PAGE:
My "Tools of the Trade" series dealt with various instruments used in the acquisition of system parameters. Using tools effectively to acquire these data points allows you to effectively size and calculate airflow for industrial dryers using a psychrometric chart. (More on that in future columns.)

For the data collected during an industrial dryer audit to have some value requires understanding and manipulation of the data, ultimately resulting in a model of your system. The next few "Drying Files" will deal with the interpretation and manipulation of this data so that a better understanding of the operation can be gleaned.

I have been careful over the years to ensure that I refer to the heat carrier in convection dryers as a gas. This inference has not been as opposed to a liquid or a solid, but rather to be nonspecific as to the composition of the carrier gas. Some dryers use an inert gas such as nitrogen or work in a modified environment such as an oxygen-depleted environment; hence, they do not use "air" as the carrier. However, most of the dryers in service today are atmospheric and use air as the carrier gas. Air demonstrates properties that are unique because it is composed of numerous gaseous elements, some solid contaminants and some liquid vapors. It is fundamental to understand the properties of the "gas" in drying systems, and none more than the air in convective dryers.

Psychrometrics involves the thermodynamic (heat and mass) properties of moist air. Psychrometric charts are the graphical representations of the properties and are very useful tools in understanding drying systems. This file will explain how to read and use a psychrometric chart.

Before I get carried away, some basics. Air is not air! Atmospheric air is the stuff we deal with on a day-to-day basis. It has all the necessary gaseous elements plus some water vapor and contaminants. Dry air is pure air -- if such an animal exists in today's polluted environment. To make dry air, you remove the water vapor and contaminants from atmospheric air. Moist air is a two-part mixture of dry air and infinite different levels water vapor. How moist the moist air is is a function of how much water vapor there is in the mixture. For all intent and purpose, atmospheric air and moist air are the same critters for our applications.

I do need to clarify that although I will be referring to a generic psychrometric chart in this series (one that I have created and has no reference use), the psychrometric chart used for a specific application must be for the local atmospheric pressure and obviously needs to cover the desired temperature range. Getting your hands on some of these can be a challenge. Because most dryers do not operate at atmospheric pressures or specified pressure increments, adjustment for barometric pressures differences will be required to obtain precise information. For our purposes, a chart in the general atmospheric pressure range is sufficient.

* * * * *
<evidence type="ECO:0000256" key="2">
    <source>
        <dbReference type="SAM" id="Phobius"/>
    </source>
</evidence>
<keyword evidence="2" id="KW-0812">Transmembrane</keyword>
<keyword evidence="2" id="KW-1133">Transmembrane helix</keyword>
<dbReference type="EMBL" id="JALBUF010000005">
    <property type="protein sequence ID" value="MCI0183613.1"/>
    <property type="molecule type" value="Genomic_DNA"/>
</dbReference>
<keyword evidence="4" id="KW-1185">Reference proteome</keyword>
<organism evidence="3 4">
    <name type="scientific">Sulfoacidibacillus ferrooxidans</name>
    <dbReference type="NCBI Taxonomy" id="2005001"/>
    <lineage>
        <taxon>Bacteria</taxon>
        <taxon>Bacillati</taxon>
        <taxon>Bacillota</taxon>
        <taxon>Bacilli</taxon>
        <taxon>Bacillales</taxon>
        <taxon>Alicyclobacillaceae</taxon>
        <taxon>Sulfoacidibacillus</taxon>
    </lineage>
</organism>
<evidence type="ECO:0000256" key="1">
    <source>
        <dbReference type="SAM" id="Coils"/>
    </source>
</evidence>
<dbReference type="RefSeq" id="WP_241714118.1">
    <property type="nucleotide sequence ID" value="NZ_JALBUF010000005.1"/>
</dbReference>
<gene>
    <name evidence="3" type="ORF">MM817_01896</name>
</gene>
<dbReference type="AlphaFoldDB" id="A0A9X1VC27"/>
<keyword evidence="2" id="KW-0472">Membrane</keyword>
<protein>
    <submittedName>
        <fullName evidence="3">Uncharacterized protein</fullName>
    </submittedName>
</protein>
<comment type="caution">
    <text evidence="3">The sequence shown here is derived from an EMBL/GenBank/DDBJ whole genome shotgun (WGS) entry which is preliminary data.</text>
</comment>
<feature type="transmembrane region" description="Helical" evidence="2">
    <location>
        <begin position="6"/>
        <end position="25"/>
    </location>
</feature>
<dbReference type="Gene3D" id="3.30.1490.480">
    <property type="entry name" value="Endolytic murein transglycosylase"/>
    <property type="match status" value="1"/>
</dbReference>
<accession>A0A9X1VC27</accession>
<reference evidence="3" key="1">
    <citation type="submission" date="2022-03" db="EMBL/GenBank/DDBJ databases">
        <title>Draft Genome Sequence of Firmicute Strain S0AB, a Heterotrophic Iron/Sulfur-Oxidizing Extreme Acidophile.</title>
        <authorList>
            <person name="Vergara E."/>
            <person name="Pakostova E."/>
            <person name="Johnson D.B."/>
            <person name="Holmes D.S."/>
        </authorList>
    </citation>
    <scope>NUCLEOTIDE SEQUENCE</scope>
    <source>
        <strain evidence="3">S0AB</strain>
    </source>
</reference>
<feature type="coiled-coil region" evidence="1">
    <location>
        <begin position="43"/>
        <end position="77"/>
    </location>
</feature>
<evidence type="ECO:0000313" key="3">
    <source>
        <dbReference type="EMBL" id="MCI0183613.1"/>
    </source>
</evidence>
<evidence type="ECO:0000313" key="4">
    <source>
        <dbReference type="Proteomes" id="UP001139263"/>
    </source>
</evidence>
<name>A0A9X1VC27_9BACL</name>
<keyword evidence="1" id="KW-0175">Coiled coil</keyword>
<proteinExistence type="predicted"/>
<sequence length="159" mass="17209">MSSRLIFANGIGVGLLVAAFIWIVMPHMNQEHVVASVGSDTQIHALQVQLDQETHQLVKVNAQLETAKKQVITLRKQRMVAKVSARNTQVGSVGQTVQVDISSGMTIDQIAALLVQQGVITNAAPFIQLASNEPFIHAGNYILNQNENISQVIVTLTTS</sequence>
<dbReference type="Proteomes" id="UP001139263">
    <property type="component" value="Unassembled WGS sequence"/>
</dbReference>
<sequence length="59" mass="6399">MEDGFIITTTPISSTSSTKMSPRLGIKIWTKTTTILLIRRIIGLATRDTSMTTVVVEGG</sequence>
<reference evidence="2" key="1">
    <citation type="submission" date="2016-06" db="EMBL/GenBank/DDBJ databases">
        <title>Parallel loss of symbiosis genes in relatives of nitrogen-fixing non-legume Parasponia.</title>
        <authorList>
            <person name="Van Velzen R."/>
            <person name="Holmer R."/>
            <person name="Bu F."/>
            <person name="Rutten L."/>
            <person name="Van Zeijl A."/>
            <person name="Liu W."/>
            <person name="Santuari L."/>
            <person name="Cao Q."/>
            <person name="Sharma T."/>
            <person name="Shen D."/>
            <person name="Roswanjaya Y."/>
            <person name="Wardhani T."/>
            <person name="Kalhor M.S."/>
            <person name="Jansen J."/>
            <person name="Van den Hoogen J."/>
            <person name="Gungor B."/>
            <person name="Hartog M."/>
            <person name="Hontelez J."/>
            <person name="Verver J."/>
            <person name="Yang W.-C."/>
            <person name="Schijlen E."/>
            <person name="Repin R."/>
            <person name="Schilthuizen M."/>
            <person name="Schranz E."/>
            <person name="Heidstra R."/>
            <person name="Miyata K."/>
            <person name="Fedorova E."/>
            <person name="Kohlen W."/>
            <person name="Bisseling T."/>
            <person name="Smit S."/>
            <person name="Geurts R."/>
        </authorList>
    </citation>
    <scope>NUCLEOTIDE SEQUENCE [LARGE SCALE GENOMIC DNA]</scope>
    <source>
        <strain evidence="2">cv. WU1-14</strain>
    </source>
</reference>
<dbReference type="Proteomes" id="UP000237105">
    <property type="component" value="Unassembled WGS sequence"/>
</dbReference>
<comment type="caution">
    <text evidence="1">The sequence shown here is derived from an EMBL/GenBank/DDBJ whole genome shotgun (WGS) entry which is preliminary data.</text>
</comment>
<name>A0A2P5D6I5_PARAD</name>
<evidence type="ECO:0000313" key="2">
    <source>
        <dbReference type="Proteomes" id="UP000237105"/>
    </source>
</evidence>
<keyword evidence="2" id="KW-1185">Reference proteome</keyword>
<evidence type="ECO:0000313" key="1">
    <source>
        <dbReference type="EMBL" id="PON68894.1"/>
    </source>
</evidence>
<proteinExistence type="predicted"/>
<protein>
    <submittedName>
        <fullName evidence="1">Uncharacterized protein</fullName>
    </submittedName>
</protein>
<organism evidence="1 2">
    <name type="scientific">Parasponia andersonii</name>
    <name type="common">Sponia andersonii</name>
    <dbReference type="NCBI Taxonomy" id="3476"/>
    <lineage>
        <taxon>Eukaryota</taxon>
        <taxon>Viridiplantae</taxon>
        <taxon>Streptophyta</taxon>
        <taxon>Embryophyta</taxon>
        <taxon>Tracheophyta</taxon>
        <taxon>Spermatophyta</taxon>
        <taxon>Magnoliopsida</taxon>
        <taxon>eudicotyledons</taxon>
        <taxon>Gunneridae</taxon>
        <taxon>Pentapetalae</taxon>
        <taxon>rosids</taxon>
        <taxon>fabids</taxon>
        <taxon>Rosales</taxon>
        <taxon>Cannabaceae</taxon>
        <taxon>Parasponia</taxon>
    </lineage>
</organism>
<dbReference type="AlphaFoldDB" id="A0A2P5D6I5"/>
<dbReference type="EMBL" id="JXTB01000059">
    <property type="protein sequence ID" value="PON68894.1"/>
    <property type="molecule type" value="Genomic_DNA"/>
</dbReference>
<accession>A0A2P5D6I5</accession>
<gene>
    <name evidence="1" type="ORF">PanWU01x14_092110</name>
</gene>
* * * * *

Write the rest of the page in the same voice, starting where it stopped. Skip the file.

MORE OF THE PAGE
Also, charts are published with different coordinate systems. For this series, I will be using the standard ASHRAE practice of a uniform but slanted enthalpy scale on rectangular coordinates of humidity ratio vs. dry bulb temperature. This will all make sense as we progress.

To most. a psychrometric chart looks complicated and foreboding. In actuality, it is a simple chart made up of (an infinite number of) lines, each of which defines one property. If you know any two of the properties of the air, you can read off the chart a tremendous amount of additional data about that same air.

A Review of Airflow Properties

The dry bulb temperature scale is listed on the bottom of the chart, or the X-axis (figure 1). Remember, the dry bulb temperature is the temperature of the air, the day's highs and lows, or the reading on your thermometer when placed into a duct on your dryer. This is the simplest property to measure and certainly will be one of the two needed to use a psychrometric chart. Constant dry bulb temperatures are made up of vertical lines on the chart.

Continue reading Big Air, Part 2 (The Psychrometric Chart Unraveled) to learn about other terms such as wet bulb temperature and relative humidity.



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